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Tuesday 19 July 2022 8:54am

maplemainMaple Goh's ultimate goal is to help create a multidisciplinary facility in Aotearoa New Zealand that embodies a holistic approach towards refugee resettlement. Photo credit: Arthur Hon Photography

Otago medical alumna Maple Goh has received a prestigious William Georgetti Scholarship and will be travelling to the United States in the fall term to take up her studies at Harvard University.

Studying for a Master of Public Health, Maple’s thesis will focus on healthcare delivery inequities for refugees. Maple is of Chinese-Malaysian heritage and migrated to Aotearoa New Zealand at the age of 13.

Graduating from the University of Otago in 2018 with a Bachelor of Medicine and Bachelor of Surgery, she is currently completing a distance-taught Postgraduate Diploma in Travel Medicine through the University of Otago, Wellington, specialising in refugee and migrant medicine. She is also working as an urgent care registrar at Kenepuru Community Hospital in Porirua.

"I come from a migrant family with few means, and with extended whānau whose lives are still marked by deprivation. This scholarship has allowed me to pursue dreams that would not have been possible without their financial support."

Maple is founder and host of Doctor NOS (Doctor Not Otherwise Specified), a not-for-profit podcast to aid networking, improve accessibility and increase diversity and representation in medicine. She is also an accomplished violinist and keen scuba diver.

Her ultimate goal is to help create a multidisciplinary facility in Aotearoa New Zealand that embodies a holistic approach towards refugee resettlement.

The Georgetti scholarships were established from the Estate of William Georgetti, a Hawke’s Bay farmer, who died in 1943. They encourage postgraduate study and research important to the social, cultural or economic development of Aotearoa New Zealand.

Q: What does receiving the Georgetti Scholarship mean to you?

I felt an immense gratitude and privilege to be a recipient of the Georgetti Scholarship. I come from a migrant family with few means, and with extended whānau whose lives are still marked by deprivation. This scholarship has allowed me to pursue dreams that would not have been possible without their financial support. I will be eternally grateful to the panellists who have granted me this scholarship.

Q: What do you hope to achieve in your study at Harvard?

I am pursuing a Master of Public Health at Harvard T.H. Chan School of Public Health, with the intention to subspecialise in global health.  I have worked with former refugees in a variety of settings – through the Red Cross in their refugee resettlement programme; founding my own non-profit during medical school and fundraising for the Syrian Refugee Crisis; working in hospitals serving refugee populations; and as a general practitioner at the Māngere Refugee Resettlement Centre.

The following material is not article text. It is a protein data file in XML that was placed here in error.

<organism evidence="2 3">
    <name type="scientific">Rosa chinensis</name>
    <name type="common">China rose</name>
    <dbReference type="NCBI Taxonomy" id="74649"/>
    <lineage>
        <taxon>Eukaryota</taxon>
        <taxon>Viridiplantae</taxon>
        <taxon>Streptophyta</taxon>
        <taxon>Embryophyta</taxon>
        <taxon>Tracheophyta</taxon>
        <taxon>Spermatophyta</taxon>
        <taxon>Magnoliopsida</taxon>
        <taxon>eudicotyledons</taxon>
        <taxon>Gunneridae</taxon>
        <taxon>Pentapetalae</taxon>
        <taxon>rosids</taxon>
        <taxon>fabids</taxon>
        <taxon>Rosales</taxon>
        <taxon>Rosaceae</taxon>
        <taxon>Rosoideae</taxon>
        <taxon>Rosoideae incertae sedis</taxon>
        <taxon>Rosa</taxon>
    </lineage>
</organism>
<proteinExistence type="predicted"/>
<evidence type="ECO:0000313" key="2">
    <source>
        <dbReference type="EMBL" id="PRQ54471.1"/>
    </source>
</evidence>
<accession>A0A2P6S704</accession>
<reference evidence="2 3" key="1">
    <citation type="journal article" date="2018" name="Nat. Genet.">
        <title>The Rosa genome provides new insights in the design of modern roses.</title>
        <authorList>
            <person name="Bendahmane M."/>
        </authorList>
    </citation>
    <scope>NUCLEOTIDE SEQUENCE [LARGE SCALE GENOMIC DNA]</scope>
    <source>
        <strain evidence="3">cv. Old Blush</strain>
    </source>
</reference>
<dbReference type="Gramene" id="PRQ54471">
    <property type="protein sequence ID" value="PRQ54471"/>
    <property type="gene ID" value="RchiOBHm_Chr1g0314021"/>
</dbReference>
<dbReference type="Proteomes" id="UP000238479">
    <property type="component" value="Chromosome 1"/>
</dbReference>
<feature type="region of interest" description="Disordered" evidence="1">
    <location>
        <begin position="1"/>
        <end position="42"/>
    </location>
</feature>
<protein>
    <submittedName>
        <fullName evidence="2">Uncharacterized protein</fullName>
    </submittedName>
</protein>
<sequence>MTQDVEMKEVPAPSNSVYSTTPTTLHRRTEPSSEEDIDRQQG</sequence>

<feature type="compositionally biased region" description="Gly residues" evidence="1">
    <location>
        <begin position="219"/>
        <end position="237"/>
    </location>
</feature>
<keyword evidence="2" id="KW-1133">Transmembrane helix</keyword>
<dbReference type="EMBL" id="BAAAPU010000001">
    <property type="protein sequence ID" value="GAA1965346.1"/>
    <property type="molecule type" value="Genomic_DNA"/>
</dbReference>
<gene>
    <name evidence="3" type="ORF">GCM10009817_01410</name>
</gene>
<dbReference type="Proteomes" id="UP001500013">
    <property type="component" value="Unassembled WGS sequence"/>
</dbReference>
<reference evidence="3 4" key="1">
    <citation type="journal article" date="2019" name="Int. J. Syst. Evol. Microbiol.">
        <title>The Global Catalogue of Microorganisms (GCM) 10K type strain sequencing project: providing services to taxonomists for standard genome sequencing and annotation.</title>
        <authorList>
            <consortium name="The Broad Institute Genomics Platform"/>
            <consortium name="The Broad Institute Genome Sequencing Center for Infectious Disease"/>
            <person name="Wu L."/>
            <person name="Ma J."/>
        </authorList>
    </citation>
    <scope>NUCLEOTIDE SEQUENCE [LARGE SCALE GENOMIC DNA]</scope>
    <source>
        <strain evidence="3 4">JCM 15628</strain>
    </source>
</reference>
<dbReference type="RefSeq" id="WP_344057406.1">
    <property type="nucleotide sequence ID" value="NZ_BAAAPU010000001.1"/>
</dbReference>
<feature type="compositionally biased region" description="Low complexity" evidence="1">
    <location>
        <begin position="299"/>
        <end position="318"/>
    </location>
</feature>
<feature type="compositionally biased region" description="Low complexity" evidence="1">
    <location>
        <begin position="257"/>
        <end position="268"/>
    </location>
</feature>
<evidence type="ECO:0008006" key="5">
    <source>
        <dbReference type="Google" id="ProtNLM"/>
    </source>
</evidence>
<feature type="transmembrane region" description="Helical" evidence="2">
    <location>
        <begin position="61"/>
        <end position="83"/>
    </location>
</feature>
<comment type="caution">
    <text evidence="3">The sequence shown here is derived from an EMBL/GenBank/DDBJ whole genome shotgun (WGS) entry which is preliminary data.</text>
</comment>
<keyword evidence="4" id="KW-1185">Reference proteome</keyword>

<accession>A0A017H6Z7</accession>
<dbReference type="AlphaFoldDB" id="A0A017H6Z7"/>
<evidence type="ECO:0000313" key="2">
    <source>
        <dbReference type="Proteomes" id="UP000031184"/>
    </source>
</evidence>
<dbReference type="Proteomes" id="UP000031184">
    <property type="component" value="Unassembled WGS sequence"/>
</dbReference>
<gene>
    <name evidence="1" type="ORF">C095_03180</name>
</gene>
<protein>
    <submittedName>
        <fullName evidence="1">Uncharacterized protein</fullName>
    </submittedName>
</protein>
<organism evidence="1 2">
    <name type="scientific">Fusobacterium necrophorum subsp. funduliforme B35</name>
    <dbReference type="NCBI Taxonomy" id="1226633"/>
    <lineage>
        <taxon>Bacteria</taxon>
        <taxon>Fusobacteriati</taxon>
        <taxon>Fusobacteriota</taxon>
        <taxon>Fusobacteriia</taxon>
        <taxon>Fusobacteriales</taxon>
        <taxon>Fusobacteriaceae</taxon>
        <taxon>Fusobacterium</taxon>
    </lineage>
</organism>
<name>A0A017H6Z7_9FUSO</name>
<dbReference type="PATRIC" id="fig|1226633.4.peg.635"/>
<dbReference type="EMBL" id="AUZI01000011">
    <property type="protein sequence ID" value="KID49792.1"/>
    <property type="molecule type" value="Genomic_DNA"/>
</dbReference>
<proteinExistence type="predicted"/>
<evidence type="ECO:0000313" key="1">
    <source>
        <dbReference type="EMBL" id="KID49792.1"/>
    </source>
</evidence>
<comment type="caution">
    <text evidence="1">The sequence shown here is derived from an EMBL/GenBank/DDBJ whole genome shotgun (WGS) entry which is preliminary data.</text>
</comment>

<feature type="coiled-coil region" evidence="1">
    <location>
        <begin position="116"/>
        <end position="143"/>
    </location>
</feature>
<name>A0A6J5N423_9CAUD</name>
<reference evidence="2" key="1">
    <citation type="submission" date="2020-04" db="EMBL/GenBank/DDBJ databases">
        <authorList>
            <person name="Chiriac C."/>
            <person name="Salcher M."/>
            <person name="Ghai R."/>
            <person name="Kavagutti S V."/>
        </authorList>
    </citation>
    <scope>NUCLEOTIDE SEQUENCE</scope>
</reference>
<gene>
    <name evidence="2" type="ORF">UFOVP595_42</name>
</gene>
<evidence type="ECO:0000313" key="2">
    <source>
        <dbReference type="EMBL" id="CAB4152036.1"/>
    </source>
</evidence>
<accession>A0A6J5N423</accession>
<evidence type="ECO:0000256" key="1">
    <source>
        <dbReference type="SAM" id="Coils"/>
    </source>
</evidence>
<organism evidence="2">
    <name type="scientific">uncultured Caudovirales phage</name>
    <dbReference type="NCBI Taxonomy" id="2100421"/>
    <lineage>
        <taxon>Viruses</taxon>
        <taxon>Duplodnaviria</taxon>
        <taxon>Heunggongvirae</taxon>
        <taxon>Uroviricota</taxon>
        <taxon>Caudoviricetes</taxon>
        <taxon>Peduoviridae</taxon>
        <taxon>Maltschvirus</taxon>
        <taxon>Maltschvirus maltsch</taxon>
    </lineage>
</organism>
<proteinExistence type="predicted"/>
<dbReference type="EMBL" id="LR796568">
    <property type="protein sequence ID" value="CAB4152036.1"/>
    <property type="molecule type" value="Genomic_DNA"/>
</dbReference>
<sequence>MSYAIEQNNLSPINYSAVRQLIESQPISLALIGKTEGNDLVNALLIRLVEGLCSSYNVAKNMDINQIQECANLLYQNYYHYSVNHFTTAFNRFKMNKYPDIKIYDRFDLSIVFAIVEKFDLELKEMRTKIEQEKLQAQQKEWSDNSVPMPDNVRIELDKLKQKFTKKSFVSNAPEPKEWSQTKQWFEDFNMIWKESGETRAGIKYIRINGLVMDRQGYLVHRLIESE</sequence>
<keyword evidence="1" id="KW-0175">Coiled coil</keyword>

These experiences have been an immense privilege and have given me an insight into the systemic struggles and barriers faced by former refugees trying to resettle. I hope that my studies at Harvard will help to reveal urgent solutions as to how we can remove these barriers and set up a more supportive ecosystem for our resettled former refugees, as well as how we can uphold the mana of our tangata whenua in the process. 

Q: Will you have time for the violin and scuba diving?

Violin and scuba diving are some of the many hobbies I hold to keep my sanity in this dynamic pandemic. I try to keep some healthy work-life boundaries in order to make time for these hobbies, and of course, for the people that I love in my life. It’s strange that while I have spent most of my career serving people, I find the most peace and tranquility when I’m deep underwater, surrounded by the grace of our fish!

Q: What motivates you in your work to tackle inequities for refugees?

My work in tackling inequities for refugees comes from my own background as a migrant marked by trauma. My life prior to Aotearoa was marred by violence and marginalisation both due to my race and gender. As someone who can resonate with some of the traumatic experiences of former refugees, I want to be able to use my privilege to create better ecosystems of support for them. 

Q: Why did you start your ‘Doctor NOS’ podcast?

I started my Dr NOS podcast in 2021. It was borne out of my own experiences of seeing a lack of diversity and representation in medicine. I realised that many of our collective experiences of racism, sexism, marginalisation, and all the other -isms, could potentially be addressed and combatted if we had more diverse physicians sharing their experiences and solutions.

I set out to interview doctors from different backgrounds – ethnic minorities, LGBTQ+, religious minorities, Māori and Pasifika – in their various subspecialisations of medicine, in an effort to change the status quo of the standard Pākehā male. My aim is to empower minority groups, whether aspiring or currently training, so that they can truly shatter glass ceilings and pursue any career of their choice. 

Q: What are the highlights from your time at Otago?

One of my major highlights of Otago was meeting lifelong friends. My closest friends now are people who I have met from Otago – either through Carrington College, the Otago Malaysian Students’ Association, non-profit work or through medical school itself. All these friends are incredible wāhine toa who have gone on to empower other minority and marginalised groups. As human beings, we don't exist in a vacuum and we need our community to hold us up. Everything I have achieved so far has only been made possible by the whānau surrounding me, so it is a great privilege of mine to be able to call these people my friends, and I am forever indebted to them. 

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